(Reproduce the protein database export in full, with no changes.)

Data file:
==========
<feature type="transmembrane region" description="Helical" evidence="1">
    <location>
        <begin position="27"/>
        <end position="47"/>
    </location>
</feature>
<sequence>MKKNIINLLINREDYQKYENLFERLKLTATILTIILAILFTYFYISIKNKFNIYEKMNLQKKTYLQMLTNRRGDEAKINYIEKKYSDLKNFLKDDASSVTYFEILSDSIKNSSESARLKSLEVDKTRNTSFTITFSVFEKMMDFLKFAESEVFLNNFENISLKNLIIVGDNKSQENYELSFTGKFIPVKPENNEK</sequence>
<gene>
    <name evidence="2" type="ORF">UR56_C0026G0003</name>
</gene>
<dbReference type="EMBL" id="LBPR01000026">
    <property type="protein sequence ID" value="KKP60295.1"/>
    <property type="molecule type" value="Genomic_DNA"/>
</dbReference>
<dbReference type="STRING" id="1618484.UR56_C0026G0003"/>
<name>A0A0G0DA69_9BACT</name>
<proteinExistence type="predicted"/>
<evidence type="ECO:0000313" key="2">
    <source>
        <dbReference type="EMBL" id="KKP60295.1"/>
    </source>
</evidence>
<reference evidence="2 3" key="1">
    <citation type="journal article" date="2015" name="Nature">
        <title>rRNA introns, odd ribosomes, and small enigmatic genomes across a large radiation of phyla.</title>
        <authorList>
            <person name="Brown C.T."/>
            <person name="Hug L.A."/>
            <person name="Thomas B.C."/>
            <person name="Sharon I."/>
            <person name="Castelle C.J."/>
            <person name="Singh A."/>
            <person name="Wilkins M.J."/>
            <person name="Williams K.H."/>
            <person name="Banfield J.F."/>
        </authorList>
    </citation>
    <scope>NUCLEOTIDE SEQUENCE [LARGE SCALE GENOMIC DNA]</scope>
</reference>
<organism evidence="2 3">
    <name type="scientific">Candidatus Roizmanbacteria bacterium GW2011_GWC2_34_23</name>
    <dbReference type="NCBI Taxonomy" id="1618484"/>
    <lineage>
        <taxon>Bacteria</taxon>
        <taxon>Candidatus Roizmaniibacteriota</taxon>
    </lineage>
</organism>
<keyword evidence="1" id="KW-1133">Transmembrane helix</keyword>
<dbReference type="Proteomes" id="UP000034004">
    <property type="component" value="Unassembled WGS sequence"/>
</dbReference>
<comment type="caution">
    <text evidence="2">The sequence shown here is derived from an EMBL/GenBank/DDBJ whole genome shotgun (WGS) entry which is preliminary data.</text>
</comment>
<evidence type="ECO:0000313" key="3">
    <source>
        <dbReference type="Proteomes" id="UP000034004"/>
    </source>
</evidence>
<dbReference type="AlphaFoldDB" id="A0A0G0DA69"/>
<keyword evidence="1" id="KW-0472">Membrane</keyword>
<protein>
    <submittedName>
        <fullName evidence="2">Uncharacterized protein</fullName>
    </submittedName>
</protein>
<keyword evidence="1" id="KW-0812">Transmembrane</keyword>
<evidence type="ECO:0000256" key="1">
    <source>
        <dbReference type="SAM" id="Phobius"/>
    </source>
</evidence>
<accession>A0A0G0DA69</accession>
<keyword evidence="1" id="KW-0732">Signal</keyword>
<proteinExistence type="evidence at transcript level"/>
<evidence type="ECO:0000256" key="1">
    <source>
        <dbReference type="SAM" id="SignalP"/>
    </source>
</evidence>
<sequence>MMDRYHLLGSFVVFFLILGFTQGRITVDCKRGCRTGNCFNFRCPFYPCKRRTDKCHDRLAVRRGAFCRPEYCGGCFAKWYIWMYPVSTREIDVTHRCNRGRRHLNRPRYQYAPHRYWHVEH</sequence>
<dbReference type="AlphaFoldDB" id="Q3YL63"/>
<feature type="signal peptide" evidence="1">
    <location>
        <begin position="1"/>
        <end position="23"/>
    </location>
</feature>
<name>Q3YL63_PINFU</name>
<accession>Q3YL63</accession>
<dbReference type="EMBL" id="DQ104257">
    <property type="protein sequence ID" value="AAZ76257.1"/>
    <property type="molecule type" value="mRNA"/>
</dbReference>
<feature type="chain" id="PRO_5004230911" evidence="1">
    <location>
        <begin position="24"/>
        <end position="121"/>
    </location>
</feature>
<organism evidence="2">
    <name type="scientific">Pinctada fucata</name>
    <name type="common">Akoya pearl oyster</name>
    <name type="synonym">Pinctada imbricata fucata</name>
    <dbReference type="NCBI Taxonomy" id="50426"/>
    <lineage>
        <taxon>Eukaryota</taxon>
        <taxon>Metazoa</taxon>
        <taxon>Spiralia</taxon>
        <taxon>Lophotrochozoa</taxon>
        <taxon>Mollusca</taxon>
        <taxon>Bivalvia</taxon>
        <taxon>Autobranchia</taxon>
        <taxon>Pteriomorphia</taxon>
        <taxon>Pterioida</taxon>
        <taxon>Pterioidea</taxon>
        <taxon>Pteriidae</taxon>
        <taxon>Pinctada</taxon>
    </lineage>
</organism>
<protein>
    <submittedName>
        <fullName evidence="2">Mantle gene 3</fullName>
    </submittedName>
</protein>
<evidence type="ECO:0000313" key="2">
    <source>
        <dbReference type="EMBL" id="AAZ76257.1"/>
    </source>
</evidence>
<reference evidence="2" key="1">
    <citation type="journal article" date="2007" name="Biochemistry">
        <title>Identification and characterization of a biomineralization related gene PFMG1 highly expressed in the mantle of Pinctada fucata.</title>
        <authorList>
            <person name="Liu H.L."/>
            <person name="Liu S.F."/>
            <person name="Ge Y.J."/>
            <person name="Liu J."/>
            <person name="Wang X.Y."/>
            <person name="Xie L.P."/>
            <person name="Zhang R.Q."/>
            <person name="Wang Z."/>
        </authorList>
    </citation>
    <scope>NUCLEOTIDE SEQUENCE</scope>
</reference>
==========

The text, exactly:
<feature type="transmembrane region" description="Helical" evidence="1">
    <location>
        <begin position="27"/>
        <end position="47"/>
    </location>
</feature>
<sequence>MKKNIINLLINREDYQKYENLFERLKLTATILTIILAILFTYFYISIKNKFNIYEKMNLQKKTYLQMLTNRRGDEAKINYIEKKYSDLKNFLKDDASSVTYFEILSDSIKNSSESARLKSLEVDKTRNTSFTITFSVFEKMMDFLKFAESEVFLNNFENISLKNLIIVGDNKSQENYELSFTGKFIPVKPENNEK</sequence>
<gene>
    <name evidence="2" type="ORF">UR56_C0026G0003</name>
</gene>
<dbReference type="EMBL" id="LBPR01000026">
    <property type="protein sequence ID" value="KKP60295.1"/>
    <property type="molecule type" value="Genomic_DNA"/>
</dbReference>
<dbReference type="STRING" id="1618484.UR56_C0026G0003"/>
<name>A0A0G0DA69_9BACT</name>
<proteinExistence type="predicted"/>
<evidence type="ECO:0000313" key="2">
    <source>
        <dbReference type="EMBL" id="KKP60295.1"/>
    </source>
</evidence>
<reference evidence="2 3" key="1">
    <citation type="journal article" date="2015" name="Nature">
        <title>rRNA introns, odd ribosomes, and small enigmatic genomes across a large radiation of phyla.</title>
        <authorList>
            <person name="Brown C.T."/>
            <person name="Hug L.A."/>
            <person name="Thomas B.C."/>
            <person name="Sharon I."/>
            <person name="Castelle C.J."/>
            <person name="Singh A."/>
            <person name="Wilkins M.J."/>
            <person name="Williams K.H."/>
            <person name="Banfield J.F."/>
        </authorList>
    </citation>
    <scope>NUCLEOTIDE SEQUENCE [LARGE SCALE GENOMIC DNA]</scope>
</reference>
<organism evidence="2 3">
    <name type="scientific">Candidatus Roizmanbacteria bacterium GW2011_GWC2_34_23</name>
    <dbReference type="NCBI Taxonomy" id="1618484"/>
    <lineage>
        <taxon>Bacteria</taxon>
        <taxon>Candidatus Roizmaniibacteriota</taxon>
    </lineage>
</organism>
<keyword evidence="1" id="KW-1133">Transmembrane helix</keyword>
<dbReference type="Proteomes" id="UP000034004">
    <property type="component" value="Unassembled WGS sequence"/>
</dbReference>
<comment type="caution">
    <text evidence="2">The sequence shown here is derived from an EMBL/GenBank/DDBJ whole genome shotgun (WGS) entry which is preliminary data.</text>
</comment>
<evidence type="ECO:0000313" key="3">
    <source>
        <dbReference type="Proteomes" id="UP000034004"/>
    </source>
</evidence>
<dbReference type="AlphaFoldDB" id="A0A0G0DA69"/>
<keyword evidence="1" id="KW-0472">Membrane</keyword>
<protein>
    <submittedName>
        <fullName evidence="2">Uncharacterized protein</fullName>
    </submittedName>
</protein>
<keyword evidence="1" id="KW-0812">Transmembrane</keyword>
<evidence type="ECO:0000256" key="1">
    <source>
        <dbReference type="SAM" id="Phobius"/>
    </source>
</evidence>
<accession>A0A0G0DA69</accession>
<keyword evidence="1" id="KW-0732">Signal</keyword>
<proteinExistence type="evidence at transcript level"/>
<evidence type="ECO:0000256" key="1">
    <source>
        <dbReference type="SAM" id="SignalP"/>
    </source>
</evidence>
<sequence>MMDRYHLLGSFVVFFLILGFTQGRITVDCKRGCRTGNCFNFRCPFYPCKRRTDKCHDRLAVRRGAFCRPEYCGGCFAKWYIWMYPVSTREIDVTHRCNRGRRHLNRPRYQYAPHRYWHVEH</sequence>
<dbReference type="AlphaFoldDB" id="Q3YL63"/>
<feature type="signal peptide" evidence="1">
    <location>
        <begin position="1"/>
        <end position="23"/>
    </location>
</feature>
<name>Q3YL63_PINFU</name>
<accession>Q3YL63</accession>
<dbReference type="EMBL" id="DQ104257">
    <property type="protein sequence ID" value="AAZ76257.1"/>
    <property type="molecule type" value="mRNA"/>
</dbReference>
<feature type="chain" id="PRO_5004230911" evidence="1">
    <location>
        <begin position="24"/>
        <end position="121"/>
    </location>
</feature>
<organism evidence="2">
    <name type="scientific">Pinctada fucata</name>
    <name type="common">Akoya pearl oyster</name>
    <name type="synonym">Pinctada imbricata fucata</name>
    <dbReference type="NCBI Taxonomy" id="50426"/>
    <lineage>
        <taxon>Eukaryota</taxon>
        <taxon>Metazoa</taxon>
        <taxon>Spiralia</taxon>
        <taxon>Lophotrochozoa</taxon>
        <taxon>Mollusca</taxon>
        <taxon>Bivalvia</taxon>
        <taxon>Autobranchia</taxon>
        <taxon>Pteriomorphia</taxon>
        <taxon>Pterioida</taxon>
        <taxon>Pterioidea</taxon>
        <taxon>Pteriidae</taxon>
        <taxon>Pinctada</taxon>
    </lineage>
</organism>
<protein>
    <submittedName>
        <fullName evidence="2">Mantle gene 3</fullName>
    </submittedName>
</protein>
<evidence type="ECO:0000313" key="2">
    <source>
        <dbReference type="EMBL" id="AAZ76257.1"/>
    </source>
</evidence>
<reference evidence="2" key="1">
    <citation type="journal article" date="2007" name="Biochemistry">
        <title>Identification and characterization of a biomineralization related gene PFMG1 highly expressed in the mantle of Pinctada fucata.</title>
        <authorList>
            <person name="Liu H.L."/>
            <person name="Liu S.F."/>
            <person name="Ge Y.J."/>
            <person name="Liu J."/>
            <person name="Wang X.Y."/>
            <person name="Xie L.P."/>
            <person name="Zhang R.Q."/>
            <person name="Wang Z."/>
        </authorList>
    </citation>
    <scope>NUCLEOTIDE SEQUENCE</scope>
</reference>